May 25 is Liberation Day in Lebanon. (On May 25, 2000, the Israeli army was forced to withdraw from southern Lebanon after 22 years of occupation.) This is an occasion for speech-making, and staking positions and counter-positions, in the perpetual circus of Lebanese politics. Given Hezbollah’s history and reliance on Syria, there was perhaps no surprise in Nasrallah’s devoting some 10 minutes of his hour-long speech to defend the Syrian regime. But there was also disappointment in his inability to acknowledge a Syrian revolt for what it is, a revolt that is riding and continuing the revolutionary wave sweeping across Arab lands.
Nasrallah’s speech on May 25 seemed to have invigorated all sorts of allied commentators – no less from the Lebanese Communist Party, at cross purposes with their nominal comrades in the Syrian Communist Action Party and other kindred groups in Syria – all too eager to pursue a disinformation campaign in support of the Syrian government and against the Syrian opposition. As Hezbollah looks ahead, it should worry how its unmatched regional popularity just a few months ago, no less in Syria itself, is quickly souring and how it can recover it.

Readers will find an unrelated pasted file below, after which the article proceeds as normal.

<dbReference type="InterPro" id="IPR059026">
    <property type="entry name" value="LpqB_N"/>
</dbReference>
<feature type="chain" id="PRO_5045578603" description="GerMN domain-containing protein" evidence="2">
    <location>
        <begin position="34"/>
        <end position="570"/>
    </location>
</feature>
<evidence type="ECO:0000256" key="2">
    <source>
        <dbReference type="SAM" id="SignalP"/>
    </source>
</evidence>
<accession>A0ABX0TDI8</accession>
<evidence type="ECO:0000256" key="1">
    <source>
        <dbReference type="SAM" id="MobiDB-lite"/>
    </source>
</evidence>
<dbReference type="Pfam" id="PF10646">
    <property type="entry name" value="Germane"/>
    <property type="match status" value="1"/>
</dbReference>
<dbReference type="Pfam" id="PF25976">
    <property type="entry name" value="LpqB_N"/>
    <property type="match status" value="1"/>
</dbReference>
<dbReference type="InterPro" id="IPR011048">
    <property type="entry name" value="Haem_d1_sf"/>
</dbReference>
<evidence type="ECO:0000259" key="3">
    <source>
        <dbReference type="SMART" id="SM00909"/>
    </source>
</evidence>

The article below appeared in Arabic, as an editorial in the Beirut daily al-Akhbar of May 26, 2011, and reflects this sentiment of disappointment. Its author, Khalid Saghieh, is al-Akhbar’s editorial director. The significance of al-Akhbar is that it is decidedly left-wing, a refuge of muckraking journalists, and in times past the most supportive of Hezbollah of the three major Arabic-language dailies in Beirut.
A shorter version of this article appeared under the title “Syria and Hizballah” in the ezine Jadaliyya, 2 June 2011.
Assaf Kfoury is an Arab-American political activist and Professor of Computer Science at Boston University. He grew up in Beirut and Cairo, and returns frequently to the Middle East. He is also an IOA Advisory Board member.
Khalid Saghieh: Syria and Hezbollah